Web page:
- Will new FDA regulations allowing for the introduction of "biosimilar" drugs (competing versions of complex biologic drugs) in the U.S. prescription drug market reduce health care costs?
- Will these regulations encourage competition and lead to lower prices for patients and payers?
- Who will benefit the most from the cost savings from biosimilars?
The U.S. Food and Drug Administration (FDA) is expected to release final regulations outlining lower-cost approval pathway requirements for so-called biosimilar drugs. The introduction of biosimilars is expected to reduce prices, albeit to a lesser degree than small-molecule generics. This Perspective combines prior research and recent data to estimate cost savings in the U.S. market. We predict that biosimilars will lead to a $44.2 billion reduction in direct spending on biologic drugs from 2014 to 2024, or about 4 percent of total biologic spending over the same period, with a range of $13 billion to $66 billion. While our estimate uses recent data and transparent assumptions, we caution that actual savings will hinge on the specifics of the final FDA regulations and on the level of competition.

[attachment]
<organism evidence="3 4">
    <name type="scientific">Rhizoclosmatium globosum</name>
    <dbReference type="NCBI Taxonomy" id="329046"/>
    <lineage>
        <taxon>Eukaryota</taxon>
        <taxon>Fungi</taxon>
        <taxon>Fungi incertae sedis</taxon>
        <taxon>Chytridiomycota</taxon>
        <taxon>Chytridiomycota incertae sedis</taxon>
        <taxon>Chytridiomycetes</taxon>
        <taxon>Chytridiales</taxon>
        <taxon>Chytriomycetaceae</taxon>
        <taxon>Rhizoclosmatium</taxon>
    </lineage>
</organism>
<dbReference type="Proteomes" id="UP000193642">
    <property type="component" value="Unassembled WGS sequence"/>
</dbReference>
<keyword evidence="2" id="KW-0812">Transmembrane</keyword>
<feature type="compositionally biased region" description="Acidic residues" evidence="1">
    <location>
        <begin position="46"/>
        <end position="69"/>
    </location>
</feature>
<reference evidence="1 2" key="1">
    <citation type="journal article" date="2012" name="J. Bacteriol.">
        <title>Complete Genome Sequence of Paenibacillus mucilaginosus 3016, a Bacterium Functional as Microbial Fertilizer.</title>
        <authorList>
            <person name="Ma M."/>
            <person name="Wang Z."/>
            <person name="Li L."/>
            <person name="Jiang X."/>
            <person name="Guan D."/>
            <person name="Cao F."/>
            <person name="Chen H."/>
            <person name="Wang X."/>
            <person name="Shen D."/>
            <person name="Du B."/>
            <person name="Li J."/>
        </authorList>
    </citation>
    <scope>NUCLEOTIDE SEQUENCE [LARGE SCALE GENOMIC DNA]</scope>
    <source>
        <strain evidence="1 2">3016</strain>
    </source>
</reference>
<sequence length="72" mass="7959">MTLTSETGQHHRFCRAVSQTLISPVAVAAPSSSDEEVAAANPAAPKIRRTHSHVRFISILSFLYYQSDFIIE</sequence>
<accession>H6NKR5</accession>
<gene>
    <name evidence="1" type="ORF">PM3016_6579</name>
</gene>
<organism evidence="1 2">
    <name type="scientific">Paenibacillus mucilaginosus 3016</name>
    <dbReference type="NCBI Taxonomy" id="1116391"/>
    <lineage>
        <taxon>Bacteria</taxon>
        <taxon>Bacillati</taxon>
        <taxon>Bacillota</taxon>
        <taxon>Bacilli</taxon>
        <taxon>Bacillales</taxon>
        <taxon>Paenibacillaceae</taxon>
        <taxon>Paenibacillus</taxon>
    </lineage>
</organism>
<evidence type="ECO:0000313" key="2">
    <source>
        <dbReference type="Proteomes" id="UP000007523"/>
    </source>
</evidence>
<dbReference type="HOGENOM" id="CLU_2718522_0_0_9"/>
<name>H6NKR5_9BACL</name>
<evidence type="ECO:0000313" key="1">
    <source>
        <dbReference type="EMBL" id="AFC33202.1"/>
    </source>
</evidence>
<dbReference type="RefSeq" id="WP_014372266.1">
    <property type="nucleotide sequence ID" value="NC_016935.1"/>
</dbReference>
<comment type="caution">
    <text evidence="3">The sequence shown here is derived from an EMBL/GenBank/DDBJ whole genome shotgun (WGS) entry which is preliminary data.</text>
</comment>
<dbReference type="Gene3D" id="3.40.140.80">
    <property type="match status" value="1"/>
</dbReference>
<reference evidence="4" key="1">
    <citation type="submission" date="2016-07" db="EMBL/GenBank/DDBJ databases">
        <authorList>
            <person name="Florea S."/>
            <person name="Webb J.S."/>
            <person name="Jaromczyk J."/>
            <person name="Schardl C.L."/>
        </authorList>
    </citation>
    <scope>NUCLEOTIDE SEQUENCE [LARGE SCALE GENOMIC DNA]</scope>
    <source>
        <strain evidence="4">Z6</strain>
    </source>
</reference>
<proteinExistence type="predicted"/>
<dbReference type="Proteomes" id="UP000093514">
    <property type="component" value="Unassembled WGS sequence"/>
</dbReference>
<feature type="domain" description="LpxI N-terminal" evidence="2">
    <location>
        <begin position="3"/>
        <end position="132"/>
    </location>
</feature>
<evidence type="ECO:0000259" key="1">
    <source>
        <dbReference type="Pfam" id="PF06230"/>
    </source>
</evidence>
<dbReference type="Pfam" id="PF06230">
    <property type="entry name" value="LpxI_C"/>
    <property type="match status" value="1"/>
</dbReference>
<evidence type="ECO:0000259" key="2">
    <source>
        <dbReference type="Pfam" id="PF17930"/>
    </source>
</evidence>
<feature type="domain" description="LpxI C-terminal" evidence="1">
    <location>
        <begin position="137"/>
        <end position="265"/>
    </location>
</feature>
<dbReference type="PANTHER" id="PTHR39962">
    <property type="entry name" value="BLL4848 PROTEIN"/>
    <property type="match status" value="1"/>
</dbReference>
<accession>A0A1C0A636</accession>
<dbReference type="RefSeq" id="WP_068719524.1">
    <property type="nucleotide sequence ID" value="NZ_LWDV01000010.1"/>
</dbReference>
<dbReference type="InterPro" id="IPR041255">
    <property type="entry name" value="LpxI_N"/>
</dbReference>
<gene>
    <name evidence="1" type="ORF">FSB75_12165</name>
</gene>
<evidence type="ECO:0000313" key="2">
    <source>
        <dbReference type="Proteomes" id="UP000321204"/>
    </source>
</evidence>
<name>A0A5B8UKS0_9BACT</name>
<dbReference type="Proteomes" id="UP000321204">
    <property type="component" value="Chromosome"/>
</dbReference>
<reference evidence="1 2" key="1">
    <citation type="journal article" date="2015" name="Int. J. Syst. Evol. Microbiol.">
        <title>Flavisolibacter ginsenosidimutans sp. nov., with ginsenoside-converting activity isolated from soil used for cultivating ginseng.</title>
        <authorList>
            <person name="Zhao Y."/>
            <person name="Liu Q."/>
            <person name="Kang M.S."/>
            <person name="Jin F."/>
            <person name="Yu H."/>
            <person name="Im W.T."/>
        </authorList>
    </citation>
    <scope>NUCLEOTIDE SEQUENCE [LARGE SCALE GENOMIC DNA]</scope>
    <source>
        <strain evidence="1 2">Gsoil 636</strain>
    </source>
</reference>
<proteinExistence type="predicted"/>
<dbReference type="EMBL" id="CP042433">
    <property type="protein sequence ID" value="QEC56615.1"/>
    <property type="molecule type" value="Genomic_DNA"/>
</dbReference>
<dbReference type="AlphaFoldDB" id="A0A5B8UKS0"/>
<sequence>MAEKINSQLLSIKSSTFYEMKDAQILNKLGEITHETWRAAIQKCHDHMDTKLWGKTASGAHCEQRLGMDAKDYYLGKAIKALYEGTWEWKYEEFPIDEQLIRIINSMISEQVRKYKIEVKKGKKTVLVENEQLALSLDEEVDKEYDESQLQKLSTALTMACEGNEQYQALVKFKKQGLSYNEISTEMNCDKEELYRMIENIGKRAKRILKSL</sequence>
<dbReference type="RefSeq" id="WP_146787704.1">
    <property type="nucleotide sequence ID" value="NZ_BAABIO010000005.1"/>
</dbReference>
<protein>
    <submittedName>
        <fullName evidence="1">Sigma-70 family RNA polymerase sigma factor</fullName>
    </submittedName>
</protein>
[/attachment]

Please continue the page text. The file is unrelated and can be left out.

Biosimilars are expected to increase competition and drive down prices, though not as dramatically as less-complex generic drugs did when they entered the market in the 1980s.
- The introduction of biosimilars could result in up to $44.2 billion worth of savings—or 4 percent of total spending on biologics—over the next decade.
- The magnitude of savings will depend on the specifics of the final FDA regulations, the amount of increased competition, and the acceptance of biosimilars by physicians, patients, and payers.
- Savings will accrue to a range of stakeholders in the short term—including physicians and hospitals—though patients and taxpayers will benefit in the long term.
This research was sponsored by Sandoz, a Novartis Company, and conducted within RAND Health, a division of the RAND Corporation.
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